Life Through the Lens

Smartpress are a US on-line printing company dedicated to producing a wide range of high quality prints flyers, postcards, booklets and more and they have a blog that describes itself as ‘Your #1 resource for graphic design, photography and print!’.

One of the regular features on it are interviews with leading commercially successful photographers and I found several of these interesting although I don’t always particularly like the work – which includes sports, wedding, travel and stock photography. One feature that I did find interesting that was linked from these is Hendra Lauw‘s  Sharing Space with the Dead, black and white pictures taken at Manila North Cemetery.

But what actually brought me to the Smartpress blog was an ‘infographic’ based on questions that they asked these photographers about photography which they invite people to share on their blogs, and I’m happy to do so:

Click to Enlarge Image
Online Printing
Via:Online Printing

Most of the advice is pretty sound, if obvious, but there are some things I find interesting here. Lynn Michelle says “Shoot anyone and everyone that you know, in the best and worst light that you can find” and I think that’s great advice for anyone wanting to be a portrait photographer or to photograph people. First because too many people think the only reason they don’t get on as portrait photographers is because they don’t have access to the famous – forget it and shoot “anyone and everyone that you know.” Second because I’ve always liked to use light that was “wrong” or difficult and many of the most interesting pictures come from doing so. And with digital you have nothing to lose and the huge advantage of seeing the results straight away.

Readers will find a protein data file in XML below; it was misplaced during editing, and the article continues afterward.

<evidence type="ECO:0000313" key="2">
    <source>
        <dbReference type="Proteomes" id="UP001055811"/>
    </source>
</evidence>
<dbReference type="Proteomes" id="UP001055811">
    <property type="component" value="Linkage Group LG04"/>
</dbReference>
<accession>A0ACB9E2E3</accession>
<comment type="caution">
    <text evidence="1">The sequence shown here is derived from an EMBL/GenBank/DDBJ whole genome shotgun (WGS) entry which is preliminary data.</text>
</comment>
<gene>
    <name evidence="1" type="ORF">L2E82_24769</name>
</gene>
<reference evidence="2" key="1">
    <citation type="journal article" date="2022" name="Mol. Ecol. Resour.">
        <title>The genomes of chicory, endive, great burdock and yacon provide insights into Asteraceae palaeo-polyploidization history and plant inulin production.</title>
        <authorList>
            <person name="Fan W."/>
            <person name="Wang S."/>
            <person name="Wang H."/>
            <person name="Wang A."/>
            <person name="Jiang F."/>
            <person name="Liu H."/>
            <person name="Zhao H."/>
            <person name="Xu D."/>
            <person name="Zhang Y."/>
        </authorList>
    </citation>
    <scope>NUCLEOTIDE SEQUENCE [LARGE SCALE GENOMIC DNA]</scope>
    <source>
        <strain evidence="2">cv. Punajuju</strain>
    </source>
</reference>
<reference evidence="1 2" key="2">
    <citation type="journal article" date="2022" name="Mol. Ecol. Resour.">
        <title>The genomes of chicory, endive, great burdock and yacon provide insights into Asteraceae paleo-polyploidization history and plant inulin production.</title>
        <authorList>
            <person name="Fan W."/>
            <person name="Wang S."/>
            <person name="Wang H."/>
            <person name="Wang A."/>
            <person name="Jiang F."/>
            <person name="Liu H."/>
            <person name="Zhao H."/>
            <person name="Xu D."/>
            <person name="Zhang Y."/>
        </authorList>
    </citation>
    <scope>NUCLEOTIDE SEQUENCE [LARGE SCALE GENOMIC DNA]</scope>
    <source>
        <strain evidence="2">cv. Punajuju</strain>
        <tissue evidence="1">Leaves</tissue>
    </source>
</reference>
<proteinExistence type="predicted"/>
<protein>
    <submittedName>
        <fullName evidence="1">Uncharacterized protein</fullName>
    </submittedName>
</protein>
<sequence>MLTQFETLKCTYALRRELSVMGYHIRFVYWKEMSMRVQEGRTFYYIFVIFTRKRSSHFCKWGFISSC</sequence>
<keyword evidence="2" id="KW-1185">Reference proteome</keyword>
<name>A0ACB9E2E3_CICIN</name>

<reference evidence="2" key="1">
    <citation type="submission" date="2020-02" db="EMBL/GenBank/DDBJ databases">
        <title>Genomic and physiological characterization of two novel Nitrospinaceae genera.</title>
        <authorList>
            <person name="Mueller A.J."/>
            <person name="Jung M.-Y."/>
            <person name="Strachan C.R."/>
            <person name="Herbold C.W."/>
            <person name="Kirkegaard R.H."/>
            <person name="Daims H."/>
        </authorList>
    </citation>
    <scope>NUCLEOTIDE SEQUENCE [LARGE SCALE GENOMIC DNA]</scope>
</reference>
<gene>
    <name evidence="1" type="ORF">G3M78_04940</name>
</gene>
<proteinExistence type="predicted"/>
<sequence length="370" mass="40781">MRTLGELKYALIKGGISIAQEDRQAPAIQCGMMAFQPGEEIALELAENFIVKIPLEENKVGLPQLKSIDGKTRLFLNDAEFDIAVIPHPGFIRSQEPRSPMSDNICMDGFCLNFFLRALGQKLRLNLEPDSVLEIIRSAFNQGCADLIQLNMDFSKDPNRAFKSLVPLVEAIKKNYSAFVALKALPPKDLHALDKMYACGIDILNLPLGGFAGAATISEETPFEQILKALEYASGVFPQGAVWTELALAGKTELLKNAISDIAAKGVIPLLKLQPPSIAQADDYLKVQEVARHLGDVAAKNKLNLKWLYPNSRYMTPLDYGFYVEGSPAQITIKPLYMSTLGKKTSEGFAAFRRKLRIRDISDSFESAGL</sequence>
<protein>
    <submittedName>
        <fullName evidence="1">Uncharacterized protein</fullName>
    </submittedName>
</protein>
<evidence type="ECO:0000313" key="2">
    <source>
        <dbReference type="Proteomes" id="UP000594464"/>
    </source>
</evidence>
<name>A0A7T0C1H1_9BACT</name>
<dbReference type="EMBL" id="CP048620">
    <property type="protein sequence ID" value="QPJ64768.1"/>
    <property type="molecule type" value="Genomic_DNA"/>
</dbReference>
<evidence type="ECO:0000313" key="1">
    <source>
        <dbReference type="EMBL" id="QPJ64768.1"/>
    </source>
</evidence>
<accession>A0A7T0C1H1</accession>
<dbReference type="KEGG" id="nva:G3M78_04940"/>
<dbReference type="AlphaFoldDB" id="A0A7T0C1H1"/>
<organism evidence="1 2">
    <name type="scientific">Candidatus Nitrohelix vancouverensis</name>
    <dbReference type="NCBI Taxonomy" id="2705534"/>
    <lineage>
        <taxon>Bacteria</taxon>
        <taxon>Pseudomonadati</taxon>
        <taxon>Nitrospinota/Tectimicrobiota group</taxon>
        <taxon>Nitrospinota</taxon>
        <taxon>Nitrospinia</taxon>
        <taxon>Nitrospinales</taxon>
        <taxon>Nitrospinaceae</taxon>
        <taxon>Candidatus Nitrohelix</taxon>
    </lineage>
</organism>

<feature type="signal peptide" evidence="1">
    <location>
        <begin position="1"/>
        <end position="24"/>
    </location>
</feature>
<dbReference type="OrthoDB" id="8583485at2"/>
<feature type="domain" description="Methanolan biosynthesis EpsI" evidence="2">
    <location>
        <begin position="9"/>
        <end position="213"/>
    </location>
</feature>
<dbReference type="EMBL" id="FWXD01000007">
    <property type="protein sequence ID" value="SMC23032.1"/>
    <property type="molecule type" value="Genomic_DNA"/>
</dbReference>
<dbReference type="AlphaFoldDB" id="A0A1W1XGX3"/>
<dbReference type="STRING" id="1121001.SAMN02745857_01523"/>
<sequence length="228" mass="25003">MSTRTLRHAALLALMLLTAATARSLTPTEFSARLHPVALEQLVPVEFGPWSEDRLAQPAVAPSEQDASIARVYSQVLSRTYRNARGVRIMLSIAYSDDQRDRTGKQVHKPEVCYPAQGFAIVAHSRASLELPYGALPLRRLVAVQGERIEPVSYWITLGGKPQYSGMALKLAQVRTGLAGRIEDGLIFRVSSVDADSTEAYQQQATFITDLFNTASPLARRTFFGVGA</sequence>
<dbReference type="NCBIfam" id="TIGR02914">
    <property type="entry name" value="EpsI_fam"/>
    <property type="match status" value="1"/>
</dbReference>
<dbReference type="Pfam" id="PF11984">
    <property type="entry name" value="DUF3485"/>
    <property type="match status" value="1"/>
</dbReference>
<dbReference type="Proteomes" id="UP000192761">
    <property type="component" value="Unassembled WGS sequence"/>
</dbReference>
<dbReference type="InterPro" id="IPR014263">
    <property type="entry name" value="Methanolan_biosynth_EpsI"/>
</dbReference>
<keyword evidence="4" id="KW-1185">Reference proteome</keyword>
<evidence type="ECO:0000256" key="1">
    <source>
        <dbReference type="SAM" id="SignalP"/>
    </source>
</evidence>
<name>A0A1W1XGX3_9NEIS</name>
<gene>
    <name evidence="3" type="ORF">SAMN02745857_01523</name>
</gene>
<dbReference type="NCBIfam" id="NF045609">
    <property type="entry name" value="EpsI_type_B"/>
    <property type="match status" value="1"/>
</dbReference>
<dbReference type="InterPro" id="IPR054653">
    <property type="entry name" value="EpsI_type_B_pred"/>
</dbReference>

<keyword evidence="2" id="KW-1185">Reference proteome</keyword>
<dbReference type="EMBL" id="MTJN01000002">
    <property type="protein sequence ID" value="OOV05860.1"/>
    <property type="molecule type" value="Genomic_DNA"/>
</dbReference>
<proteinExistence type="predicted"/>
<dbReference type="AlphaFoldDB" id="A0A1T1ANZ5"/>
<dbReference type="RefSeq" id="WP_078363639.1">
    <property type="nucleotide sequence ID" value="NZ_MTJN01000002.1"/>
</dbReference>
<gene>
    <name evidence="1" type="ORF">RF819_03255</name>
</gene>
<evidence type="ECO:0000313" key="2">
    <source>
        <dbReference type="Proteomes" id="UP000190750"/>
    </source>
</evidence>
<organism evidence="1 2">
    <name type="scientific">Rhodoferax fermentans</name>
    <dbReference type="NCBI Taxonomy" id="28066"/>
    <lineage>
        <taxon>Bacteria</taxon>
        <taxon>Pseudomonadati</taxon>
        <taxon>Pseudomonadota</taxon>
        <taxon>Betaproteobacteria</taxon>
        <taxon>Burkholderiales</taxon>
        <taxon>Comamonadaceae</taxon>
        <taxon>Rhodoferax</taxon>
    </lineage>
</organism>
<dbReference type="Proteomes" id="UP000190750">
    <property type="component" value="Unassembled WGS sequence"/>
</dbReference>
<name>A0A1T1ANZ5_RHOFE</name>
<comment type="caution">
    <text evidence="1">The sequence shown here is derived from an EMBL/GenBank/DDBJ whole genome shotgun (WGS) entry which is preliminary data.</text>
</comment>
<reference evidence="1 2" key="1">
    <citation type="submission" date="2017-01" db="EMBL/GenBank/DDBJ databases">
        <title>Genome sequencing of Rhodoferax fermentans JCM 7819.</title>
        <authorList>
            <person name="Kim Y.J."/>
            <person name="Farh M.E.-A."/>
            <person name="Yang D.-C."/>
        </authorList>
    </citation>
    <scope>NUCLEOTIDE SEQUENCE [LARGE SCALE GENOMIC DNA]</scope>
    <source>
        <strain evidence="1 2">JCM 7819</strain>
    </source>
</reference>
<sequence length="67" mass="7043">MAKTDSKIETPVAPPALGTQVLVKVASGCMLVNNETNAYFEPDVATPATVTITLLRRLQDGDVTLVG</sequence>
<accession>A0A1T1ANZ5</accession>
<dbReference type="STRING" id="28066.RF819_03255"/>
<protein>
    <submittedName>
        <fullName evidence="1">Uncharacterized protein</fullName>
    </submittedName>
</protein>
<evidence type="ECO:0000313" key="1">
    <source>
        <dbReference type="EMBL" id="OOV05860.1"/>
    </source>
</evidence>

And on the subject of digital, it was interesting to see an almost unanimous vote for digital rather than film. I can’t agree with Kerry Garrison that film is better for learning how to really use your camera – if anything it makes the learning process much slower and more painful – which is why before we had digital cameras I was using video cameras and Photoshop as teaching aids for people learning to shoot on film. And I certainly see little point in schools of photography teaching out of date craft skills except for historical interest (let’s all try wet plate!) But I do rather wonder what digital cameras Scott Kelby was using in the 1990s.

But the single thing that struck me most about the answers was the 90% for Lightroom against 10% for Photoshop. Regular readers of this blog will know it mirrors what I’ve been saying here for some time.

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